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Old 03-15-2015, 06:39 PM   #16
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Steve, your portions look absolutely generous compared to what was presented to us the times we've been to one of "those" type of restaurants. "Those" being the special occasion places that you know are upscale, both in price and portion.


Quote:
Originally Posted by puffin3 View Post
...What happens when we see a beautiful culinary masterpiece carefully, lovingly set in front of us? Something we are willing to pay our hard earned money to then own.To do to it as we wish.
We look at the little teetering mountain of edible delight. We think: ‘This little beauty is setting me back fifty bucks but JUST LOOK AT IT! It’s beautiful!...
I can tell you the first words out of Himself's mouth when we encountered our first mini-meal: "Where is the rest of my meal?"

We have experienced an upscale meal a few times, but certainly not frequently. Fortunately, most of them have been at corporate expense, being the suit-and-tie sort of dinner out. But to experience high-price, gourmet dining often? Let's just say that the taste buds are willing, but the budget is weak. Thank goodness I am one terrific cook.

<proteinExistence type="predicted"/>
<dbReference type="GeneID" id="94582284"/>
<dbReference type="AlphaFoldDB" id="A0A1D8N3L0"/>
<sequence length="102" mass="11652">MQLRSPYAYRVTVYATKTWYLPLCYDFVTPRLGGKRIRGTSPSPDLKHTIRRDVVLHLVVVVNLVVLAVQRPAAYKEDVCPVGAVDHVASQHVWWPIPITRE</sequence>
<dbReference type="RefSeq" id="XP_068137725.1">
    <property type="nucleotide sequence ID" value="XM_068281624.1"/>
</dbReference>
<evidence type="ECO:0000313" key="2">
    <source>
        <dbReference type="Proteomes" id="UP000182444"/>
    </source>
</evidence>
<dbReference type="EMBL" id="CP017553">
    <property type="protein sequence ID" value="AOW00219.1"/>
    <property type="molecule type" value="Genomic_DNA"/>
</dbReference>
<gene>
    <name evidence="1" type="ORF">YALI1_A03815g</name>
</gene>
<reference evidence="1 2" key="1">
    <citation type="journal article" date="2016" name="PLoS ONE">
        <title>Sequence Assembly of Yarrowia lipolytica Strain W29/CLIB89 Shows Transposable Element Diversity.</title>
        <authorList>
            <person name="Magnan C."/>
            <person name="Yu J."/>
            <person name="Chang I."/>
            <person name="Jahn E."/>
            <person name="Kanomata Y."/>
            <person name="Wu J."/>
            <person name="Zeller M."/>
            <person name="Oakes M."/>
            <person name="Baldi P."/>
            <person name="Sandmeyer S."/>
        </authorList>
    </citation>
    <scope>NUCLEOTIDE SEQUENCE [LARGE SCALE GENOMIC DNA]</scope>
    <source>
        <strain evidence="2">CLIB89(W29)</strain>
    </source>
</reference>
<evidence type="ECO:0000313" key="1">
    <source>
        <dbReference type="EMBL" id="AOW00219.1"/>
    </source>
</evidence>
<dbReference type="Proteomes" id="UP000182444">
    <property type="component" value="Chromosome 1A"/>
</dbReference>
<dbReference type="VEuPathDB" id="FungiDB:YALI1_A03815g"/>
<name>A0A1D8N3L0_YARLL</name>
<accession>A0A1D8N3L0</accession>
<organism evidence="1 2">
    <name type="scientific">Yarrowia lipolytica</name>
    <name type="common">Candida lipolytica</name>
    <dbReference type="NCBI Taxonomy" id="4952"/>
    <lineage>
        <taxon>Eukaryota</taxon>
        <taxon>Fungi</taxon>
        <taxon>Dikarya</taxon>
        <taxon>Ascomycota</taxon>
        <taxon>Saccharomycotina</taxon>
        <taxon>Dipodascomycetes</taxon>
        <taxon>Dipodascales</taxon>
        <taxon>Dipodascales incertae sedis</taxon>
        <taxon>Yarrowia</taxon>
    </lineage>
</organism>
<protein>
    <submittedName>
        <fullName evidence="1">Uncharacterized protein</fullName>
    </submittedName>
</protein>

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Old 03-15-2015, 07:46 PM   #17
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I love the rare occasion when I go to the city and enjoy a nicely plated dish at an upscale restaurant - as has been mentioned, we eat with our eyes first. I don't want my dish covered in sauce, and it's fun to see food art.

Heck, I usually have a bunch of parsley in the fridge and even though there is little flavor in it, I chop some to top my dinner just for a little greenage and décor - even when no one is here to enjoy it but me. :-)


Not that that has anything to do with fine dining, but I'm with Steve....every now and then it's fun to pamper oneself and enjoy the food art.
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Old 03-16-2015, 08:40 AM   #18